American like me : reflections on life between cultures
Currently available copies
- 32 out of 35 copies are currently available at PINES. (Show copies)
- 1 out of 1 copy are currently available at Live Oak Public Libraries.
1 current hold on 35 total copies.
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|Shelving Location||Call Number / Copy Notes||Barcode||Status|
|Live Oak Public Libraries:
Southwest Chatham Library
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- ISBN: 1501180932
- ISBN: 9781501180934
- ISBN: 1501180924
- ISBN: 9781501180927
- ISBN: 1501180916
- ISBN: 9781501180910
xxii, 309 pages : illustrations ; 24 cm
- Edition: First Gallery Books hardcover edition.
- Publisher: New York : Gallery Books, 2018.
Contents / Notes
Essayists: Reshma Saujani -- Al Madrigal -- Jenny Zhang -- Bambadjan Bamba -- Padma Lakshmi -- Randall Park -- Roxane Gay -- Carmen Perez -- Issa Rae -- Diane Guerrero -- Joy Cho -- Liza Koshy -- Kumail Nanjiani -- Michelle Kwan -- Geen Rocero -- Frank Waln -- Auli'i Cravalho -- Jeremy Lin -- America Ferrera -- Ravi Patel -- Lin-Manuel Miranda -- Tanaya Winder -- Wilmer Valderrama -- Anna Akana -- Laurie Hernandez -- Kal Penn -- Anjelah Johnson-Reyes -- Martin Seensmeier -- Carmen Carrera -- Uzo Aduba -- Linda Sarsour -- Joaquin Castro.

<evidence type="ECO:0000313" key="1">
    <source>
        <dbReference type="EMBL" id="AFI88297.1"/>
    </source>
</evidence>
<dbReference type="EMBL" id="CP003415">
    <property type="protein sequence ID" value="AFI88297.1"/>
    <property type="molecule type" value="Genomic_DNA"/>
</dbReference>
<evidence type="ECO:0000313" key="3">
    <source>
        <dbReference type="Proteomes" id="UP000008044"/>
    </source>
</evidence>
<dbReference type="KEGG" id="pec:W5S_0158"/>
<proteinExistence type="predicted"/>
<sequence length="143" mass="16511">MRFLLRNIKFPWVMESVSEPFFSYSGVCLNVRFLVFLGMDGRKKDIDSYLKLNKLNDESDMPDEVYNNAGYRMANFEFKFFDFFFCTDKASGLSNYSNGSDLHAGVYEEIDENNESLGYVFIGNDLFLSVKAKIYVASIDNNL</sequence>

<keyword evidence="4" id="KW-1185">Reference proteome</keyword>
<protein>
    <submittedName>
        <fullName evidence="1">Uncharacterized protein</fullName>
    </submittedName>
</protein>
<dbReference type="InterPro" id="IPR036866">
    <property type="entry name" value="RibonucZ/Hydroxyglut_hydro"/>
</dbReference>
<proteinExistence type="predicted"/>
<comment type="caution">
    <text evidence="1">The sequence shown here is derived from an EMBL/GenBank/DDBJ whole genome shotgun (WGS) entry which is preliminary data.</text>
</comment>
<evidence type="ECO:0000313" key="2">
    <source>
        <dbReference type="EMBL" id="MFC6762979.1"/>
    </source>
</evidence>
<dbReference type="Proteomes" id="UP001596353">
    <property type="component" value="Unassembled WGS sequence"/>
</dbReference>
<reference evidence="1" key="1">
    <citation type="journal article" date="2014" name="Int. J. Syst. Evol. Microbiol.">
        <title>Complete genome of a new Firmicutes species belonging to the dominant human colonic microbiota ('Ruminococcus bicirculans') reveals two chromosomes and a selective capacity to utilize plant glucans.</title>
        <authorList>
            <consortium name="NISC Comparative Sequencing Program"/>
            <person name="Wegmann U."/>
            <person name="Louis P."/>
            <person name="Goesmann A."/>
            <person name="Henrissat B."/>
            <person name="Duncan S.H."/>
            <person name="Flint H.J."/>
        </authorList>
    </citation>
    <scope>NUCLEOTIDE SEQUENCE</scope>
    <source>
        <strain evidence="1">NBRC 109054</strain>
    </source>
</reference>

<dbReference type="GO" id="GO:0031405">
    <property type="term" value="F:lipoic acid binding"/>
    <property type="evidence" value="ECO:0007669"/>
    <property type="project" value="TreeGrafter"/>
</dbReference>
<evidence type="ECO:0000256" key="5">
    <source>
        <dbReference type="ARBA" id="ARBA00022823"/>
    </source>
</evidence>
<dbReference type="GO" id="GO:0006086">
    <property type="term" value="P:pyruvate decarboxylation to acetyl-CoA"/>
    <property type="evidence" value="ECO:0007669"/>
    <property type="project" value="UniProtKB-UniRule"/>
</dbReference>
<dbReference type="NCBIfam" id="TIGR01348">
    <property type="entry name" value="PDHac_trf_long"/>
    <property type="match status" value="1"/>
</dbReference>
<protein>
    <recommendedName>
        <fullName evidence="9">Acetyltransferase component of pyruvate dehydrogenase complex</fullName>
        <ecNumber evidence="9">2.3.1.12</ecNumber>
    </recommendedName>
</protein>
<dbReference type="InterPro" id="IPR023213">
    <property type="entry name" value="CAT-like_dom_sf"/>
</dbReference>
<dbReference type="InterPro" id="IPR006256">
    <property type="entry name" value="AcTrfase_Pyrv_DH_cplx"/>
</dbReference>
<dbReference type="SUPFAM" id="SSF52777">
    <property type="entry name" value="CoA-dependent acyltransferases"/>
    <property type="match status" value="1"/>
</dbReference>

|Summary, etc.:||"From award-winning actress and political activist America Ferrera comes a vibrant and varied collection of first person accounts from prominent figures about the experience of growing up between cultures. America Ferrera has always felt wholly American, and yet, her identity is inextricably linked to her parents' homeland and Honduran culture. Speaking Spanish at home, having Saturday-morning-salsa-dance-parties in the kitchen, and eating tamales alongside apple pie at Christmas never seemed at odds with her American identity. Still, she yearned to see that identity reflected in the larger American narrative. Now, in American Like Me, America invites thirty-one of her friends, peers, and heroes to share their stories about life between cultures. We know them as actors, comedians, athletes, politicians, artists, and writers. However, they are also immigrants, children or grandchildren of immigrants, indigenous people, or people who otherwise grew up with deep and personal connections to more than one culture. Each of them struggled to establish a sense of self, find belonging, and feel seen. And they call themselves American enthusiastically, reluctantly, or not at all. Ranging from the heartfelt to the hilarious, their stories shine a light on a quintessentially American experience and will appeal to anyone with a complicated relationship to family, culture, and growing up."--|